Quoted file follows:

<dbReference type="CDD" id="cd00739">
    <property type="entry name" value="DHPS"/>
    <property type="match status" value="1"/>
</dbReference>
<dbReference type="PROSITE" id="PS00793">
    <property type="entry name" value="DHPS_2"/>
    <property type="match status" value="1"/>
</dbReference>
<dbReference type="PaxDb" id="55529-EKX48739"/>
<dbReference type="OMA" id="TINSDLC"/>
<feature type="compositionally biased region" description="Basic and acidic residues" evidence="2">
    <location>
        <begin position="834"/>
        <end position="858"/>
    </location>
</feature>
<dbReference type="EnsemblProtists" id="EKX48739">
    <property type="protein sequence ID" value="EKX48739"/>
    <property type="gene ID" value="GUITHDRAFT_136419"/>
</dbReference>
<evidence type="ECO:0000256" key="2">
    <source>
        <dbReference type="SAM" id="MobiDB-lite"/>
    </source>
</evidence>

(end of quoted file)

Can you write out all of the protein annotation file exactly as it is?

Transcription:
<dbReference type="CDD" id="cd00739">
    <property type="entry name" value="DHPS"/>
    <property type="match status" value="1"/>
</dbReference>
<dbReference type="PROSITE" id="PS00793">
    <property type="entry name" value="DHPS_2"/>
    <property type="match status" value="1"/>
</dbReference>
<dbReference type="PaxDb" id="55529-EKX48739"/>
<dbReference type="OMA" id="TINSDLC"/>
<feature type="compositionally biased region" description="Basic and acidic residues" evidence="2">
    <location>
        <begin position="834"/>
        <end position="858"/>
    </location>
</feature>
<dbReference type="EnsemblProtists" id="EKX48739">
    <property type="protein sequence ID" value="EKX48739"/>
    <property type="gene ID" value="GUITHDRAFT_136419"/>
</dbReference>
<evidence type="ECO:0000256" key="2">
    <source>
        <dbReference type="SAM" id="MobiDB-lite"/>
    </source>
</evidence>